Discuss the June 2017 Book of the Month, Superhighway
by Alex Fayman. Superhighway
is the first book in the Superhighway Trilogy, so feel free to use this forum to discuss not only the first book but also the other books in the series.
View Superhighway on Bookshelves
- Posts: 186
- Joined: 11 Sep 2017, 16:00
- 2017 Reading Goal: 0
- Currently Reading: Island of the Gods
- Bookshelf Size: 34
- Reviewer Page: onlinebookclub.org/reviews/by-eelavahs-jay.html
- Latest Review: Marrying a Playboy Billionaire by H M Irwing
I started reading Island of the Gods and the author lost me as soon as he started talking about an elaborate information system that the main character had cracked. If you're going to invent something explain it using terminologies familiar to the masses first. I'm all for science in fiction but when it's not over the top. I love biotechnology (I wanted to be a gene therapist) but I know not to carelessly drop words/phrases like "electrophoresis" or "reverse transcriptase poltymerase chain reaction" when explaining how a creature was created in a lab. It's a huge turn off when a novel becomes a college textbook.
- Posts: 216
- Joined: 20 Sep 2017, 11:59
- 2017 Reading Goal: 10
- Bookshelf Size: 23
- Reviewer Page: onlinebookclub.org/reviews/by-doaa-wael.html
- Latest Review: "My Trip To Adele" by R.I.Alyaseer and A. I Alyaseer
I love it when there is a scientific explanation as I don't believe that things simply happen. there must be a reason but we don't see it right away or maybe not at all. so if the author reveals the reason, possibly with making us curious and intrigued about the reason, that would be great.
Imagination Trumps Reality.
Latest Review: "My Trip To Adele" by R.I.Alyaseer and A. I Alyaseer
- Posts: 245
- Joined: 05 Jun 2017, 09:49
- Bookshelf Size: 18
- Reviewer Page: onlinebookclub.org/reviews/by-anjum.html
- Latest Review: "The Elf Brief" by Jordan David
I like it when there is some real science in the story, otherwise it just goes over my head.
Latest Review: "The Elf Brief" by Jordan David
- Posts: 89
- Joined: 06 Dec 2017, 03:07
- 2018 Reading Goal: 120
- 2018 Reading Goal Completion: 0
- 2017 Reading Goal: 5
- 2017 Reading Goal Completion: 120
- Currently Reading: Ronaldo: Rudi's Birthday Extravaganza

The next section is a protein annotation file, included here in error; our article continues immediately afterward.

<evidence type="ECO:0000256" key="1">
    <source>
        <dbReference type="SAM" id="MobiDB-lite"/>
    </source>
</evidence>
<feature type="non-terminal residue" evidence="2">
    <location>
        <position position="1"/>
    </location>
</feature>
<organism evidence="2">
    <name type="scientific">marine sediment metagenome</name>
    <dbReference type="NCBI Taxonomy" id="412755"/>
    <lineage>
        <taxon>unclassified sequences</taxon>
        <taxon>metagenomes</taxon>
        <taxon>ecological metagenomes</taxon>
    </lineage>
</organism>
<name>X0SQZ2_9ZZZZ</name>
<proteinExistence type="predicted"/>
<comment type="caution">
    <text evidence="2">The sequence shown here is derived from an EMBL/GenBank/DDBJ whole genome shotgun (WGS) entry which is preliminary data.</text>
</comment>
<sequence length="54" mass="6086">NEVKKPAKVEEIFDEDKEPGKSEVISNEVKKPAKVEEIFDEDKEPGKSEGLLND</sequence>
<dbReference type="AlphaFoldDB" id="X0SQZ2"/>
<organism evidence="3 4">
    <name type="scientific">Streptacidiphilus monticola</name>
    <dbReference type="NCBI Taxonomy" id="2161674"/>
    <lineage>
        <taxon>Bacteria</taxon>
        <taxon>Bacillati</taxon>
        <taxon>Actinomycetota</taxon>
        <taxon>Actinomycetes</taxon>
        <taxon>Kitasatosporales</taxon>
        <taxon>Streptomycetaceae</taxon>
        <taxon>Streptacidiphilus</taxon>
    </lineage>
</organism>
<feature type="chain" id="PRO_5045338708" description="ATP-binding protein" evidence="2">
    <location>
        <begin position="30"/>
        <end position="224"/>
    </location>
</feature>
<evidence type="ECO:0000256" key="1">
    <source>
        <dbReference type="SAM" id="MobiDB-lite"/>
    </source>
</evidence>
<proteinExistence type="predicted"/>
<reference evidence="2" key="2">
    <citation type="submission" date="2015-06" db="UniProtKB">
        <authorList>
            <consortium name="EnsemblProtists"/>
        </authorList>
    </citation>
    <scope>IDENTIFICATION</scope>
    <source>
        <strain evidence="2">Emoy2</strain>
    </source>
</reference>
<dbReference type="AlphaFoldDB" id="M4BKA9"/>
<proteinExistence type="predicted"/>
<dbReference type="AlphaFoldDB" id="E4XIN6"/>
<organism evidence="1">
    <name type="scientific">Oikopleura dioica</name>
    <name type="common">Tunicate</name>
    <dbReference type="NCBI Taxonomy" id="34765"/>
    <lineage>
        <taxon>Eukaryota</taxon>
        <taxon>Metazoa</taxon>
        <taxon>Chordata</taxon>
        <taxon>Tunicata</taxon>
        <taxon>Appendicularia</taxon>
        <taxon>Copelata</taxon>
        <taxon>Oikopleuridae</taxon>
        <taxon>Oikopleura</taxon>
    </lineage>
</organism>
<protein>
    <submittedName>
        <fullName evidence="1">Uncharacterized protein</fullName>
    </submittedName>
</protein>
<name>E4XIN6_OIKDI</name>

- Bookshelf Size: 81
- Reviewer Page: onlinebookclub.org/reviews/by-david-92.html
- Latest Review: "And Then I Met Margaret" by Rob White
The science fiction book called 'Heaven and Earth ' has a section of facts to educate the reader on some scientific aspects that are in the book theme.
The role of fiction books is and has always been to open our imaginations.
Latest Review: "And Then I Met Margaret" by Rob White
- Posts: 268
- Joined: 29 Jan 2018, 08:36
- Currently Reading:
- Bookshelf Size: 43
- Reviewer Page: onlinebookclub.org/reviews/by-mailis.html
- Latest Review: The Ultimate Island by Amit Offir
- Reading Device: B00JG8GOWU
I think sometimes too much science thrown in distracts from the story and emotional aspect of it and feels like you are being given a lecture about something that just tires you out.
- Posts: 487
- Joined: 18 Jan 2018, 22:29
- 2019 Reading Goal: 30
- 2019 Reading Goal Completion: 3
- 2018 Reading Goal: 52
- 2018 Reading Goal Completion: 44
- Currently Reading: Ready Player One
- Bookshelf Size: 471
- Reading Device: B00JG8GOWU
This question reminds me of how I felt when I first read Frankenstein. I had such a want to read more scientific method but just got electric eels and one day the monster was alive. Science helps stories so much. I find when reading books featuring careers or methods I don't know about, it helps learning something about it. This is especially helpful with medical or investigation driven stories.
- Posts: 295
- Joined: 15 Feb 2018, 11:11
- 2018 Reading Goal: 100
- 2018 Reading Goal Completion: 40
- Favorite Book: Trip to Adele
- Currently Reading: Split Adam
- Bookshelf Size: 162
- Reviewer Page: onlinebookclub.org/reviews/by-mamalui.html
- Latest Review: Devilish by Tricia Barr
- Reading Device: 1400697484
bluegreenmarina wrote: ↑
02 Jun 2017, 09:49
Because sci-fi is not my top genre of choice I tend to prefer it be very "realistic" and based in solid science that at least make it sound plausible.
No idea is a bad idea.
Life is what happens to you while you are busy making other plans.
- Posts: 97
- Joined: 01 Mar 2018, 01:32
- Currently Reading:
- Bookshelf Size: 15
- Reviewer Page: onlinebookclub.org/reviews/by-atonykamau.html
- Latest Review: Heartaches by H.M. Irwing
I think there needs to be an equal balance between science and fiction. Too much both will completely ruin the story.
- Posts: 349
- Joined: 19 Mar 2018, 08:56
- 2019 Reading Goal: 25
- 2019 Reading Goal Completion: 20
- 2018 Reading Goal: 25
- 2018 Reading Goal Completion: 176
- Currently Reading: When Angels Play Poker
- Bookshelf Size: 1282
- Reviewer Page: onlinebookclub.org/reviews/by-desantismt-17.html
- Latest Review: Emily Creek: Power of the Week by Joshua Wimbush
I'm not turned off necessarily by books that gloss over the explanation for the science, but it's always nice when there is an explanation. That was one thing I really liked about Superhighway--the very scientific, but still easily understood, science behind the power. Another example that comes to mind is A Wrinkle in Time. L'Engle presented a very advanced physics concept in a children's book and explained it in such a way that I understood it when I first read the book as a kid. That is the mark of truly well-done science in scifi for me. I'm not scientificly minded, so if I need a technical manual to understand my fiction, odds are good I'll pick up a different book.
You keep using that word. I do not think it means what you think it means.